3 Critical Components to Help Teens Understand Their Physical Identity

If you don't want your children and teens to over-emphasize their physical appearance selves, don't talk about it often. (Pixabay/Public Domain)

Today I continue the blog series about helping children develop a complete identity with a look at the physical self. I've already written about the importance of several others. When you think about children having an identity related to their physical selves, what do you think of?

Three Components of This Identity

  • Physical Health: I remember when I was in sixth grade, and a boy named Jay tripped me while we were ice-skating. He used a broom that we were supposed to be using for a fun game. His choice resulted in my right arm breaking. For weeks, all people seemed to notice about me was that I was in a cast and had a broken arm. That's all they wanted to talk about. And I bet I enjoyed talking about it, too.
  • Children and teens with ongoing health issues can perhaps put too much of their identity in this component. Or, they might be forced to if that's all people ask about or talk about when with them. People might not know about their intellectual, emotional and social identities and which character qualities they highly value. This is definitely limiting.
  • Physical Abilities: a second component of the physical self. This certainly includes athletics. Teenagers who value this part of themselves, when asked who they are, will tell you first that they are a starter on the basketball team or that they enjoy playing soccer. Drama is also associated with physical ability, because if you're good at drama, you can make your whole body look old even though you are young, you can laugh with your whole body to exaggerate when you are on stage and you can stand as still as a statue if your role requires it for a while. Working with your hands with clay or having the small-motor coordination to do science experiments carefully is also part of the physical-ability self.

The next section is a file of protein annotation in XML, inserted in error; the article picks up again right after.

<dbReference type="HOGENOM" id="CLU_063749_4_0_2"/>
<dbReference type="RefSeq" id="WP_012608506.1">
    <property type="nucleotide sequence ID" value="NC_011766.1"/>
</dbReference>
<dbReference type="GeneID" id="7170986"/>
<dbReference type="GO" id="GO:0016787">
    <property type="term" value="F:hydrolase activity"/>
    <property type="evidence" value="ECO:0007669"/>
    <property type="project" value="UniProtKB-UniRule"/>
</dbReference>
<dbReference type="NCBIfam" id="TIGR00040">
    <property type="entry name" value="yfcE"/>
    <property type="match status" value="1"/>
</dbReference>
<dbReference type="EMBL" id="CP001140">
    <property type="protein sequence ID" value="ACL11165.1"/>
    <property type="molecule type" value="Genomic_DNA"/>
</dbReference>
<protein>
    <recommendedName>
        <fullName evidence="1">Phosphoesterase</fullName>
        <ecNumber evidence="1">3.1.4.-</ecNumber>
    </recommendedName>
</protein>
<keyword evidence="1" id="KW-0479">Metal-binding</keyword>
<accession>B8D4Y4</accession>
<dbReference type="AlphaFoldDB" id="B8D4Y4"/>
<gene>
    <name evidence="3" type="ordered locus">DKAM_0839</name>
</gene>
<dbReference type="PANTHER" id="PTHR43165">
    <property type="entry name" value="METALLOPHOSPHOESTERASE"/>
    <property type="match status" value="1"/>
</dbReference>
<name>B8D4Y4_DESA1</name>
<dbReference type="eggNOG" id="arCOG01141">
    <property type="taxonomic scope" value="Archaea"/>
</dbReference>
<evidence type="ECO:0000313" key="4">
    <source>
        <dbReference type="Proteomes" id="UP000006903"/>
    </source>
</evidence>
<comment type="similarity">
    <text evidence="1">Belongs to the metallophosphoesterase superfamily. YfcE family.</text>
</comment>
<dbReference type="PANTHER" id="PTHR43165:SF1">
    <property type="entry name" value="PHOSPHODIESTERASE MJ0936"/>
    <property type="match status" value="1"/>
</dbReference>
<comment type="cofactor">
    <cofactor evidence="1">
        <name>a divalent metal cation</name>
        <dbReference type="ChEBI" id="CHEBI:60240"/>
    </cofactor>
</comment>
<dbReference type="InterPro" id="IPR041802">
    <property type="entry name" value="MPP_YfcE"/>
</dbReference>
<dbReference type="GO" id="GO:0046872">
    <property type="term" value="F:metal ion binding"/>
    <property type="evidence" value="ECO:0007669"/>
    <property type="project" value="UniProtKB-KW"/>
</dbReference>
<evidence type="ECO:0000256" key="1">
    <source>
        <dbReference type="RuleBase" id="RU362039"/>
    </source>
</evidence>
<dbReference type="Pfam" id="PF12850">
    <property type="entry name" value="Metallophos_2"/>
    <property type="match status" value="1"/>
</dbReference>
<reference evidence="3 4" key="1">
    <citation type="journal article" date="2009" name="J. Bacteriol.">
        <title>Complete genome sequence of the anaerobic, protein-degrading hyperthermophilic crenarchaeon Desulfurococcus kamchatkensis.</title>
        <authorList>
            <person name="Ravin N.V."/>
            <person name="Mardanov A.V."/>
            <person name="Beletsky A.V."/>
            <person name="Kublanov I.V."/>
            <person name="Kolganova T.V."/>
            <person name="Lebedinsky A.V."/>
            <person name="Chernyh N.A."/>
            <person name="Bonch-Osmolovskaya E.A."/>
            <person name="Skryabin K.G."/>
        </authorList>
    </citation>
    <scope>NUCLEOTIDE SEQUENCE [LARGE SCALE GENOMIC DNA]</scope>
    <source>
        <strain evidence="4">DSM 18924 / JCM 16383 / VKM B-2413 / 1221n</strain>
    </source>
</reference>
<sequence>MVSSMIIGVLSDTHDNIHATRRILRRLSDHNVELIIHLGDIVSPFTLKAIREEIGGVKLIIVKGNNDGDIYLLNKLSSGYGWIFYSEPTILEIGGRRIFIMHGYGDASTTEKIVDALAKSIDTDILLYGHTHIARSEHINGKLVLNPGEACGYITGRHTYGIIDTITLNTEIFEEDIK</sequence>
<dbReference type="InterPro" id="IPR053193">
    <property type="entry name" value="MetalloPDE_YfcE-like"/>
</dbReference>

• Appearance Self: This is the part of the physical self that most people think of first. Tall, short, overweight, slender, beautiful blue eyes, fair skin, naturally curly hair ... you get the idea.

How Can We Talk To Our Kids About Their Physical Selves?

In 1 Samuel 16:7, we read that God looks at the heart. He would want us to also. I enjoy telling children that there are very few people described by physical appearance in the Bible. When we do know something about the physical identity, it is because it is relevant to the purpose for which they were created. For example, we know Esther was beautiful because it is relevant to her story. We know Sampson had long hair because it's relevant to his story.

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If you don't want your children and teens to over-emphasize their physical appearance selves, don't talk about that aspect often. If they hear you talk with others about their beauty or if you compliment them more about that than anything else, they'll start to prioritize it. They might think it's the basis of their security with you. They may think, My dad doesn't know much about me, but he sure thinks it's important that I'm pretty.